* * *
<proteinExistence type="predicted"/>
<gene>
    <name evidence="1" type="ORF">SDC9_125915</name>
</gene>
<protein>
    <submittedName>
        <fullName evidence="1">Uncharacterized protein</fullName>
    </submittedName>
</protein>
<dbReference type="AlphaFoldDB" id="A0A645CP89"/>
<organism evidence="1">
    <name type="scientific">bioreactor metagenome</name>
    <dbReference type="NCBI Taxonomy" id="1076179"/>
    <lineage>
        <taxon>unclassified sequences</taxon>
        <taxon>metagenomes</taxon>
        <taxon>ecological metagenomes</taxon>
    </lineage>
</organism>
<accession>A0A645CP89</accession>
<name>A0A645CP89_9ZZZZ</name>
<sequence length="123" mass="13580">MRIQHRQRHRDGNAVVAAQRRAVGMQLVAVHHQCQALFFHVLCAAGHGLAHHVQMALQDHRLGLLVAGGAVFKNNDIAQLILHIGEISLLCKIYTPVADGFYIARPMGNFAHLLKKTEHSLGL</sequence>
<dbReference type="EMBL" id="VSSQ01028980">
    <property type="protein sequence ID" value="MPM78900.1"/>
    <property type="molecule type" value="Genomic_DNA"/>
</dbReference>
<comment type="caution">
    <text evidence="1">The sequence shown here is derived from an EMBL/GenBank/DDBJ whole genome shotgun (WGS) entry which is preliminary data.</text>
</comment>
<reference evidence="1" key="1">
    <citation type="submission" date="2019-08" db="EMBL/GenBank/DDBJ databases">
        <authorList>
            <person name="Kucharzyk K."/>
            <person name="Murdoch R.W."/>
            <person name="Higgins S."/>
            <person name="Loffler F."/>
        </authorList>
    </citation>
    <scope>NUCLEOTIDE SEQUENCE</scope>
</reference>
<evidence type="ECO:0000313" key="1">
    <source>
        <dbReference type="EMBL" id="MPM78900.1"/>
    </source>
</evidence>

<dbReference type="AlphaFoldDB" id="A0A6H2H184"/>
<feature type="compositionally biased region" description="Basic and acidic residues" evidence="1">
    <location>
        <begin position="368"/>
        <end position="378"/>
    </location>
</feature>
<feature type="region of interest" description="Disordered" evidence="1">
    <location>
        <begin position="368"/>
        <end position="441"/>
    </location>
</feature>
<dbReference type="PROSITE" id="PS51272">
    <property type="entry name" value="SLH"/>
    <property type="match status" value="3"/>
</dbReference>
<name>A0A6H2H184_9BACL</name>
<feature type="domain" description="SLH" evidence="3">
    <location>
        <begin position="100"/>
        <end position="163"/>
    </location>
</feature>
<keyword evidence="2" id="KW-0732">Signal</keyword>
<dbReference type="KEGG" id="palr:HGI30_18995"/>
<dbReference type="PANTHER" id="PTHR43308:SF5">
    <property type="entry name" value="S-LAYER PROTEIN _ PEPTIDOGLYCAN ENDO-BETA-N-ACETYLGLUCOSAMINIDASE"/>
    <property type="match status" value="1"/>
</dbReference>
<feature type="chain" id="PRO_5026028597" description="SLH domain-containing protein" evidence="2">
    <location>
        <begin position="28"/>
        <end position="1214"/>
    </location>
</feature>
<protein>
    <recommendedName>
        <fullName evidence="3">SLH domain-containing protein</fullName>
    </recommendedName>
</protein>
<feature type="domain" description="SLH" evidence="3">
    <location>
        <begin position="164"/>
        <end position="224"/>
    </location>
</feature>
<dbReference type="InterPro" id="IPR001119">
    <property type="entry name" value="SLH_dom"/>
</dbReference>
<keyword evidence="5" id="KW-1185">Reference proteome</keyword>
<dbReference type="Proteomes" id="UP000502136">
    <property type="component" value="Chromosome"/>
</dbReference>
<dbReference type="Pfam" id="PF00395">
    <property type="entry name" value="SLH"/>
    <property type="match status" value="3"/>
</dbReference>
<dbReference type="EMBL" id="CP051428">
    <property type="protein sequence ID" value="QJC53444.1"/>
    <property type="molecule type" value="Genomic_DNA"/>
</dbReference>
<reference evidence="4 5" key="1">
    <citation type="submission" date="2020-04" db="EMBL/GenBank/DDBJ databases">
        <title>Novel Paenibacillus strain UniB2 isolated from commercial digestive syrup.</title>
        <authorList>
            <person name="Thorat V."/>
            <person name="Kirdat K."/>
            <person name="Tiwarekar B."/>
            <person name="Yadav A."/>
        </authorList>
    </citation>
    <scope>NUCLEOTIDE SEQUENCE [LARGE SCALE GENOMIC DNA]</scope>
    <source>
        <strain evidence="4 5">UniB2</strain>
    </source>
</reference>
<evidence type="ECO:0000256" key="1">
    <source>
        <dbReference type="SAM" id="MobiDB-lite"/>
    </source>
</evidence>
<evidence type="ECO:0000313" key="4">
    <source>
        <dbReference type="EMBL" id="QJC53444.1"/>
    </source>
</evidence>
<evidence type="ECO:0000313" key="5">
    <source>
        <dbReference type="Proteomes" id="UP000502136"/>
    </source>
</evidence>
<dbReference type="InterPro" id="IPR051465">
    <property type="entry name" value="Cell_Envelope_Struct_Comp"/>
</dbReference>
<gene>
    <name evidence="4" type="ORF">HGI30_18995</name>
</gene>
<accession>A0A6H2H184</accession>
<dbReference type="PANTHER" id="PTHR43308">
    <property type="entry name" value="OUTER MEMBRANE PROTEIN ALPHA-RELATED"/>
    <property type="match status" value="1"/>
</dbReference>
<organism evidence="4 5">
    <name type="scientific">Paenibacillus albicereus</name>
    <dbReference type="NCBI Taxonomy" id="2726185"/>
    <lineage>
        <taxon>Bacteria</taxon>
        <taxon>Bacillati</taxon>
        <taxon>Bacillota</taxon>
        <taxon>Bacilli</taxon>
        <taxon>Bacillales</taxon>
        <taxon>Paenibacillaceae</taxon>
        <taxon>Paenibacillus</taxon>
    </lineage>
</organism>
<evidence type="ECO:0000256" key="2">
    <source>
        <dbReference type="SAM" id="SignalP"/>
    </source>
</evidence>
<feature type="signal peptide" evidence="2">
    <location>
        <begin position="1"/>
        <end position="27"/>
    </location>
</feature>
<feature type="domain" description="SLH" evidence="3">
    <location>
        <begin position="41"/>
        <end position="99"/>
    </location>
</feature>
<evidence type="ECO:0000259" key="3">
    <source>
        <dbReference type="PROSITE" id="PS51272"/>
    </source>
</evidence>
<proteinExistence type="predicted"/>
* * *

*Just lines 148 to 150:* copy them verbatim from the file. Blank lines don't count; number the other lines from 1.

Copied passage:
</dbReference>
<organism evidence="4 5">
    <name type="scientific">Paenibacillus albicereus</name>